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Mt Holly goes back to 1955, albeit that was an abbreviated season. It has been open ever since and is still operating as of 2023. It is very well maintained and gets very good reviews.
From MLive Nov 2007 - Julie Morrison
NEW PORT RICHEY, FLA. -- When James "Grant" Hanks Sr. was offered the chance to become a business partner in a growing sport, his version of the American dream took off on snowy Michigan slopes.
"He absolutely loved the ski business," said his son James Hanks Jr. "He went from being a poor guy from Kentucky that never dreamed of skiing to owning a ski area."
Hanks, a long-time Holly resident and former co-owner of Mt. Holly Ski Area, died Nov. 6 in New Port Richey, Fla. after battling heart problems and bladder cancer. He was 86 .Hanks was born in Lexington, Ky. and moved to East Detroit -- where he worked as a rough carpenter and co-owned Lexington Supply Co. -- after serving in the U.S. Army during World War II.
In the 1950s, Bloomfield Hills building contractor Morton Graddis suggested creating a ski area in northern Oakland County. The pair opened Mt. Holly in 1956 to earn some extra cash.
But when their building business began to struggle a few years later, maintaining Mt. Holly became Hank's full-time job and his passion.
"He was a 24/7 type of guy," James Hanks Jr., 60, of Holly said. "To say my dad loved the business is an understatement."
He helped build the small ski resort up from just four small slopes with tow ropes to 18 runs with chair-lift access -- one of which is named "Grant's Trail" for him, he said.
Mt. Holly also was one of the first ski areas in the Midwest to start making snow, he said.
"It just changed the face of skiing," he said. "They used to pack this place during the week."
Hanks also helped start an inexpensive learn-to-ski program at Mt. Holly that made the sport accessible to more people.
When the hills weren't covered with snow Hanks helped maintain Mt. Holly's own little "ghost town" complete with a mock saloon, general store and stage coach rides.
He spent nearly every day at the ski area, but his children weren't far away and quickly became experts on the slopes, James Hanks Jr. said.
Bonnie Gillespie, a friend and former Mt. Holly employee, said Hanks loved talking to the skiers that frequented the slopes.
"He liked people, so consequently they liked him," Gillespie, 80, of Waterford Township said. "He put so much time and effort into Mt. Holly. He's the one that made it go."
Memorial services for Hanks have not been planned but family members hope to hold one at Mt. Holly this summer, James Hanks Jr. said.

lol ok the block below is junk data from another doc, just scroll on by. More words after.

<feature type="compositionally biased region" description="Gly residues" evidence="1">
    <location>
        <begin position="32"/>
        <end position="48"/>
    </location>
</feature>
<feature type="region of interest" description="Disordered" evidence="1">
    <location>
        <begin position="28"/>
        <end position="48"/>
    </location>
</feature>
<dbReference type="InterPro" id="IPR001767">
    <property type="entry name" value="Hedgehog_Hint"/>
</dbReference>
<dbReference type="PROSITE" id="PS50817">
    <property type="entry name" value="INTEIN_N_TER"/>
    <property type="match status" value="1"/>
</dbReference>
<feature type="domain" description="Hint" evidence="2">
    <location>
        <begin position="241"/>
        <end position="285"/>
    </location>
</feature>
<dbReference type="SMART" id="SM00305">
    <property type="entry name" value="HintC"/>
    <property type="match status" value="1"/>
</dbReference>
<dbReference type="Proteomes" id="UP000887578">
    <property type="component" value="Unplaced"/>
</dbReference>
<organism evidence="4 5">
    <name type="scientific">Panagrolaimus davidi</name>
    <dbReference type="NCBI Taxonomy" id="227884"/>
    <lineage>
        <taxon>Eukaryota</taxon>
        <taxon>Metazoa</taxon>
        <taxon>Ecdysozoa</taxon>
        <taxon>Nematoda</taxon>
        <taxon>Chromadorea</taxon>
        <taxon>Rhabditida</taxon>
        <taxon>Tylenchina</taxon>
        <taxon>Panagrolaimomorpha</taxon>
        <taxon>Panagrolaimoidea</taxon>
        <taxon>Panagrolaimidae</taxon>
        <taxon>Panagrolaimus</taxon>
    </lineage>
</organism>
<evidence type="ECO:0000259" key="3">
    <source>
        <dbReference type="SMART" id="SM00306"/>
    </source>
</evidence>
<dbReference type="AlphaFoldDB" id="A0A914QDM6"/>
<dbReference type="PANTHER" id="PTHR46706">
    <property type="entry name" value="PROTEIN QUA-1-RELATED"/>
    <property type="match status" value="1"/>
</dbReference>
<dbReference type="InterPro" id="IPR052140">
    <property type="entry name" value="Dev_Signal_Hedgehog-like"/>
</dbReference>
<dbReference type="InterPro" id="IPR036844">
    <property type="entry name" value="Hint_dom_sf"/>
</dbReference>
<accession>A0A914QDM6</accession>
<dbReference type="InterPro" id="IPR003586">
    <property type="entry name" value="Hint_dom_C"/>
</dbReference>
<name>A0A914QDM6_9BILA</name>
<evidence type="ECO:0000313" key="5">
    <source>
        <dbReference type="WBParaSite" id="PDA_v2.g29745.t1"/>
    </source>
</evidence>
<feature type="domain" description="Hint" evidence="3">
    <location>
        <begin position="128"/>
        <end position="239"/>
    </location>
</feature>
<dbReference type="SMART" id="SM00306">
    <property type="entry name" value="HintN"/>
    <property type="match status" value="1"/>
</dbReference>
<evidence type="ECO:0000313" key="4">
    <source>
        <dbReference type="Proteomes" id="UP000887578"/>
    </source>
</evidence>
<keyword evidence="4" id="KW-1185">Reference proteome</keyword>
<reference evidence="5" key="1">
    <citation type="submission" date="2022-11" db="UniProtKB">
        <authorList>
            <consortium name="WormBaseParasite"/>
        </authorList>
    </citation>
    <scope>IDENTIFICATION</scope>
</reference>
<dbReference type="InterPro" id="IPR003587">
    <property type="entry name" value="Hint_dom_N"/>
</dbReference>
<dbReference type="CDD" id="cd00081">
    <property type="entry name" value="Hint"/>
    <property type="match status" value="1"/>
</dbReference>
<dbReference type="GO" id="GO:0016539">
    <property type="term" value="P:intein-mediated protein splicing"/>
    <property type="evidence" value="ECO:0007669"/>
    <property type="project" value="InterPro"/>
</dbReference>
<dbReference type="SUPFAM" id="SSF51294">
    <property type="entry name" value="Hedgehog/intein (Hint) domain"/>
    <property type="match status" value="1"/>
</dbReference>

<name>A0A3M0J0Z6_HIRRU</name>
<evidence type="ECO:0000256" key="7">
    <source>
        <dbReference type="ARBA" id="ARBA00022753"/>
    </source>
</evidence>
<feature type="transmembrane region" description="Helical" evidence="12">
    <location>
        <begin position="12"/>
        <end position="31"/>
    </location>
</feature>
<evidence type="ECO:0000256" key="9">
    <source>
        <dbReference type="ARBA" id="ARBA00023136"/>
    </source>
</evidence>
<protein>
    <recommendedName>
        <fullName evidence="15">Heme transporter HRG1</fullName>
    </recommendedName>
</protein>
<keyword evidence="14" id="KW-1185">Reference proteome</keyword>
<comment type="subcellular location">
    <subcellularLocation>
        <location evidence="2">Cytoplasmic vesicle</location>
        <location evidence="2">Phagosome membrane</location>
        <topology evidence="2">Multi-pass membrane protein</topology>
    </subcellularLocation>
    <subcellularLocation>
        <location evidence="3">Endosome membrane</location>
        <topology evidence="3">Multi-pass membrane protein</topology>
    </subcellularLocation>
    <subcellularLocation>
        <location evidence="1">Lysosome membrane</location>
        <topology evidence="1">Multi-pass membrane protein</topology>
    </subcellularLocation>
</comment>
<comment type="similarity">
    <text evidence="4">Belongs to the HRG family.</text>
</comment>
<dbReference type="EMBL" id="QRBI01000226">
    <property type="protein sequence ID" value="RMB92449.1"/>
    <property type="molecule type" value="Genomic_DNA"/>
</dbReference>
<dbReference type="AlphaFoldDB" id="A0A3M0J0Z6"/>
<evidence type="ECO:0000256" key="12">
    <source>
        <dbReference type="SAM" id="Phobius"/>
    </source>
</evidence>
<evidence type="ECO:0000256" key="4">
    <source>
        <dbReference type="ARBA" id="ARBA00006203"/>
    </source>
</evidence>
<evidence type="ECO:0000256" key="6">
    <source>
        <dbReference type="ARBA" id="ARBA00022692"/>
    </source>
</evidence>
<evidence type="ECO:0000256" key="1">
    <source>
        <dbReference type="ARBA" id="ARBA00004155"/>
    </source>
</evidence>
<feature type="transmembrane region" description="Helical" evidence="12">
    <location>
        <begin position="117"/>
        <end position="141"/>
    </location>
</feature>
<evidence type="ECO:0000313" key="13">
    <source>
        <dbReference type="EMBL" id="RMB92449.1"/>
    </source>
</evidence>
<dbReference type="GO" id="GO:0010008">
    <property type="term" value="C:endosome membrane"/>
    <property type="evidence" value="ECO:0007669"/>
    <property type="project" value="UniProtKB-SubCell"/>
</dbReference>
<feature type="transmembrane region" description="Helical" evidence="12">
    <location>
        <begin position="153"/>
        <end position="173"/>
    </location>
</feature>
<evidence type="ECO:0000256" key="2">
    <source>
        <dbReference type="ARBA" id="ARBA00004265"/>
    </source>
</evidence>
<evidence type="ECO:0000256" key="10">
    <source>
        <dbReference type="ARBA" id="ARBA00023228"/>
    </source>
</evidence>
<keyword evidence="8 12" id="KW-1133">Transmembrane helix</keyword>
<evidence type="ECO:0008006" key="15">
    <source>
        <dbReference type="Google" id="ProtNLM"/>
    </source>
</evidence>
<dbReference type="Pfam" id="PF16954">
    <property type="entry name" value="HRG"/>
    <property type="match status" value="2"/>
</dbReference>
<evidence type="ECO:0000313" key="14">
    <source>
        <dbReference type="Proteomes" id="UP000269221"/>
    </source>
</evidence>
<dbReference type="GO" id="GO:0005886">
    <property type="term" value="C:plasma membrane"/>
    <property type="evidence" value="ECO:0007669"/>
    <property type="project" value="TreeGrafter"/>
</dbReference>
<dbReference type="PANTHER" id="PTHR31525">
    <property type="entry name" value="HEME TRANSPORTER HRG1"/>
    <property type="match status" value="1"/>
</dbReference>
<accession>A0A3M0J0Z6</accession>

Mt. Holly, 50 years of skiing By David Fleet on December 6, 2006
Groveland Twp.- In 1956, the Dow Jones industrial average closed above 500 for the first time, ‘My Fair Lady? opened on Broadway and Elvis Presley entered the music charts with his hit, ‘Heartbreak Hotel.
That same year a small township resort between Detroit and Flint first opened a few small hills along Dixie Highway near Tripp Road to skiers.
Over the past 50 years, Mt. Holly Ski Resort has evolved into a multifaceted wintertime attraction to thousands. The small hills have been excavated and enhanced to more than 2,000 feet, including 18 slopes with seven chair lifts, five rope tows and two Wonder Carpets. A slope with a vertical drop of 350 feet and high speed detachable quad lifts deliver skiers to the top of the hills. The ski area also includes about 70 snow making machines, and grooming equipment. The resort also include lounges and restaurants.
For the past 15 years Deb Walker has helped open the ski resort for the winter. ‘The first day we’re open everyone shows up, they want to show off and try out their new equipment, said Walker, Mt. Holly ticket office manager. ‘In 2005 we opened Nov. 18, this year it was Dec. 4. It’s a seasonal business, and was cold enough a little later in the season this year. We all watch the weather here.
‘Often when the economy is slow, like it is now, people come here rather than going up to northern Michigan to ski. We’re a lot closer. Due to more than 70 snow making machines, even if the winter weather does not cooperate, there’s plenty of snow, said Walker. ‘People think that just because there’s no snow at home or in the area we can’t open. It’s just not the case.
‘Michigan residents are used to skiing on manmade snow, so when there’s powder out there, then it’s more of a challenge. It’s tougher to ski in powder.
Other ski resorts in the group include Bittersweet Snow Ski Area Otsego, Mich., Mt. Holly Snow Ski Area Holly, MI Pine Knob Snow Ski Resort Clarkston, Mi. 48348 and Alpine Valley near Milwaukee, Wis.